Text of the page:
After many delays, in making and the release of the film, Matt Reeves’ The Batman is finally hitting movie theaters this week. It’s one of the most highly anticipated and talked about films of the year, it stars Robert Pattinson as the caped crusader. It’s a dark and brooding crime thriller that plunges Pattinson’s Batman and Jeffery Wright’s Lietenant Jim Gordon into a murder mystery that threatens to take down the entirety of Gotham.
When a sadistic serial killer leaves behind a trail of cryptic clues of his crimes for the Batman to follow, Batman teams up with Lieutenant Jim Gordon (Jeffery Wright), the only reliable cop in Gotham, to figure out the Riddler’s true intentions. Along their investigation, the duo run into a series of notable people with links to Gotham’s criminal underworld. Batman must forges new alliances with people like Selina Kyle (Zoë Kravitz), who Batman first runs into at the Iceberg Lounge, in order to find out more about the criminal actions of Gotham officials, the Penguin (Colin Farrell) and, especially, Carmine Falcone (John Turturro).
‘The Batman’ review: Robert Pattinson delivers the definitive take on the caped crusader in Matt Reeves’ brooding, epic comic book crime thriller [Grade: A]
At the film’s press conference, Robert Pattinson and Zoë Kravitz, with fellow cast members Paul Dano and Jeffery Wright, talked about the evolution of making The Batman. They offered many insights into their thought processes, reactions and acting influences when creating their new iterations of the iconic characters they play in the film.
Robert Pattinson, the Batman himself, when asked about how it feels to have the film being finally released, spoke about how it still feels all very surreal considering that he had been attached for such a long time.
“I was attached for like three years. The shoot was, like, 15 months long, it feels very surreal. It takes just seeing the posters to realize this is actually happening, it’s starting to feel a little bit more real now.” He went on to talk about how his Bruce Wayne is a “pretty drastic departure” from the traditional playboy version of the character: “Since his parents death, he has just withered away. He hasn’t worked on himself at all, apart from this obscure way, where the only way he can survive is creating this alter ego, which he wants to live in more and more. He genuinely believes he’s another person when he puts it on. And he’s addicted to it.”
When asked about playing such an iconic character like Catwoman, Zoë Kravitz said: “It’s scary. It’s rare to be a part of a film where the the coming out of the film is just as intense as the making of the film. We all poured our entire hearts into this film, and I really hope that they hopefully like it.”
Kravitz follows in the footsteps of past Catwoman’s like Michelle Pfieffer and Anne Hathaway, who have their legion of fans, so there was a lot to live up to. One of the most notable things about Catwoman is her distinctive physicality, Kravitz claims she didn’t have any lessons on how to act like a cat, but did plenty of online research.
“It’s rare to have a character whose physicality is equally as important as anything else that you’re going to do. I did watch plenty of cat videos, feline videos, I loved the mystery behind the way they moved and their smoothness and really wanting to find ways to just bring that elegance and that confidence to the character.”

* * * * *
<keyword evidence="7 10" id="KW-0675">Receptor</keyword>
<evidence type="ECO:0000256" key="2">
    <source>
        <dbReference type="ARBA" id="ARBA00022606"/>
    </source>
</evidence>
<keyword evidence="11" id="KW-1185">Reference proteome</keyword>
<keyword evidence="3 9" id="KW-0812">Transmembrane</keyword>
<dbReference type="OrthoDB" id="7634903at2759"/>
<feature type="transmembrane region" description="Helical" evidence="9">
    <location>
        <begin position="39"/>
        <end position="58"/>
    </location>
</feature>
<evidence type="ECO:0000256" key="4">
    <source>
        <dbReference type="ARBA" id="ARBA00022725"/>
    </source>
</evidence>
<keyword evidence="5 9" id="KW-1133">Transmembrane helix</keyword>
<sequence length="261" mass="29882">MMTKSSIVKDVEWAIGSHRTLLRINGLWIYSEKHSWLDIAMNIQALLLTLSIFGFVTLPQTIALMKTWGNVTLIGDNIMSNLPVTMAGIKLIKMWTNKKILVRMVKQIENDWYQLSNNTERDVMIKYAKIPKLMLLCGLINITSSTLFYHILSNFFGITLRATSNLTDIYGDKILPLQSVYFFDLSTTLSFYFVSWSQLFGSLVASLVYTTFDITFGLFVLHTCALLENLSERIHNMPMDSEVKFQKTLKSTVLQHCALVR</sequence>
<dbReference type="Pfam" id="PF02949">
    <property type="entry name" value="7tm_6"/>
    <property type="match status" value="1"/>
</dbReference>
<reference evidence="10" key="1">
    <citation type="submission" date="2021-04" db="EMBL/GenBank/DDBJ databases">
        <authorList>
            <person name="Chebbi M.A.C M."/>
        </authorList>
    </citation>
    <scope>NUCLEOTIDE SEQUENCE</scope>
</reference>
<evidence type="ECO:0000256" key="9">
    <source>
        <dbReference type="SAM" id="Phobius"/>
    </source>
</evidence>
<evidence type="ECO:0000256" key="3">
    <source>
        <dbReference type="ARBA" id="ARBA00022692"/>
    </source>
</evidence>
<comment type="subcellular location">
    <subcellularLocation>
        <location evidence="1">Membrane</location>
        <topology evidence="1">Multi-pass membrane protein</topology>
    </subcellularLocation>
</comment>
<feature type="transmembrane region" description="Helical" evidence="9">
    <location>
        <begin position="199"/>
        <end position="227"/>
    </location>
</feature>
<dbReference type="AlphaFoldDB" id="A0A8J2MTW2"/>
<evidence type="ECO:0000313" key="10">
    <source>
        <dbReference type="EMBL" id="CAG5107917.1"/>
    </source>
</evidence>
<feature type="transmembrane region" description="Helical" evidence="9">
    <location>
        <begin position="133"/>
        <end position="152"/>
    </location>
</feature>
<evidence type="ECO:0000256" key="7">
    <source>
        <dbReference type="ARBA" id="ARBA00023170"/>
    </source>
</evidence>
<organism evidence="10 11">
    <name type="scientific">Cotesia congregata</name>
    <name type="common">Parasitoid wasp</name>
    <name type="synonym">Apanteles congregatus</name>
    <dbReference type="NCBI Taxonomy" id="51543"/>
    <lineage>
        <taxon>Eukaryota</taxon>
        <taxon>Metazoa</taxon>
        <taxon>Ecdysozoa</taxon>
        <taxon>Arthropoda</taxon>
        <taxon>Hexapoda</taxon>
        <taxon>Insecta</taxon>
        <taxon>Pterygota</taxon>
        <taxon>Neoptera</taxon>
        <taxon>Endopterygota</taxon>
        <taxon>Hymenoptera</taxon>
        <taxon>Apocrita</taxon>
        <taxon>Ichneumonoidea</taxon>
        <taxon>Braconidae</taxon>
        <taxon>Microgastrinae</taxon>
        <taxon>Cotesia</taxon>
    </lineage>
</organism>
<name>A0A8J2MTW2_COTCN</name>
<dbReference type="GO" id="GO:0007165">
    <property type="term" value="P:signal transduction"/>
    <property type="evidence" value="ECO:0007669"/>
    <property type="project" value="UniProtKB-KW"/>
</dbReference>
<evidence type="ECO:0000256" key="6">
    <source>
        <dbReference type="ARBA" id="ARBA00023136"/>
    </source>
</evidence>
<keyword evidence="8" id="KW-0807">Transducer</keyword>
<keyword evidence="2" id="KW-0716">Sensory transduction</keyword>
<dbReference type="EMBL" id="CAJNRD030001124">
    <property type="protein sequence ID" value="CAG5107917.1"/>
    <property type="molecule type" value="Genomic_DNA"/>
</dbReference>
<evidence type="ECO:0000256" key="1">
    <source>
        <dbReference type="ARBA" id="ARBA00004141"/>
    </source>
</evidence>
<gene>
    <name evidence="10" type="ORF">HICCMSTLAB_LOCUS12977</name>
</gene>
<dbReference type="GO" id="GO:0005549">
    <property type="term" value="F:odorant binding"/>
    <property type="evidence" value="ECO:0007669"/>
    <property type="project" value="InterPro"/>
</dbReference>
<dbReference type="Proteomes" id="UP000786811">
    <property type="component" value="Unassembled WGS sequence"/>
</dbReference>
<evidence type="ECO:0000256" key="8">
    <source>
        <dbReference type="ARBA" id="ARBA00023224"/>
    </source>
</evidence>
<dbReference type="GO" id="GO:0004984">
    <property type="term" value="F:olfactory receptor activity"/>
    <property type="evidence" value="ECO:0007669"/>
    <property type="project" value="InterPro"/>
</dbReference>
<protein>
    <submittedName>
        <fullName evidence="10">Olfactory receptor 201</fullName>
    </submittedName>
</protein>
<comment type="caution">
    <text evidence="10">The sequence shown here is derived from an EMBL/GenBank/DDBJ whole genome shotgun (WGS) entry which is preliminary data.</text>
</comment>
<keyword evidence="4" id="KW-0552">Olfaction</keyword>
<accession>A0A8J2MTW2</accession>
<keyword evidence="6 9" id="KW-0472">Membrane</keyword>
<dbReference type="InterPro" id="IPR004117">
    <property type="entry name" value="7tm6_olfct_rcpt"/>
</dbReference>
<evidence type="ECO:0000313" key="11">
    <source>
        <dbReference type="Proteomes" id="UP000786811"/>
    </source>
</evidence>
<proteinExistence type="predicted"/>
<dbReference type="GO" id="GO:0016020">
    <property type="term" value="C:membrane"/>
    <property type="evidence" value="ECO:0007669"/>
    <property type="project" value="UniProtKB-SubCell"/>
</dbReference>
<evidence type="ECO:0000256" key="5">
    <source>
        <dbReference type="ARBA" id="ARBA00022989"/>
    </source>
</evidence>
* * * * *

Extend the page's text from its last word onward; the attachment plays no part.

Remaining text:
Talking about Jim Gordon’s relationship to Batman and the film as a whole, actor Jeffery Wright remarked “One of the questions that we ask at the beginning, and we asked the audience to ask, is why this cape and cowl? We don’t assume that it’s heroic, we don’t assume that it’s represents all of these things that we’ve come over time to know, Batman to be. But we see it as odd. And that relationship as well between Gordon and Batman, there’s an oddness. Immediately, they’re isolated together, I think out of a type of desperation and a utility. And we drive on from there through this detective work which goes back to the origins of Detective Comics, and is what Matt wanted to celebrate.”
Seemingly the person who got most lost in their character was Paul Dano, who discussed writer-director Matt Reeves’ influences when creating this new, modern, serial killer-version of the Riddler. “Matt, certainly, had some real life influences like the Zodiac Killer. We did work on it together, that stuff’s incredibly important because you kind of try to also imbue it with the energy when you put on the suit. I needed that mask to carry some of the character for me because he’s a lot. The Riddler is somebody who is totally powerless, but is able to feel powerful, but also for me, it allows something to come through that I don’t know if the same thing would without the mask.”
Dano was also asked about his acting influences, and if Jim Carrey inspired his performance, to which he replied: “I will say that Jim Carrey was one of my favorite actors growing up I was obsessed with Jim Carrey in late elementary school. And coincidently Jack Nicholson was also my other favorite actor when I was young, who’s also a part of Batman history. Luckily, Matt sort of gave us the keys with the script. So, I didn’t have to really think about any other villains work but unconsciously I’m sure it informed me somehow.”
Finally, talking about what makes Reeves’ Batman film unique, Jeffery Wright said “I think every film that’s come before our film has been done in its own way. And it’s been a film for that time. And what really excited me about this script and Matt’s vision was that he was making a Batman for now.” “I think it’s going to be thrilling for fans because it’s modern, but also based in the origins of the characters, which is around mystery and detective work.”
The Batman opens only in theaters on March 4 from Warner Bros.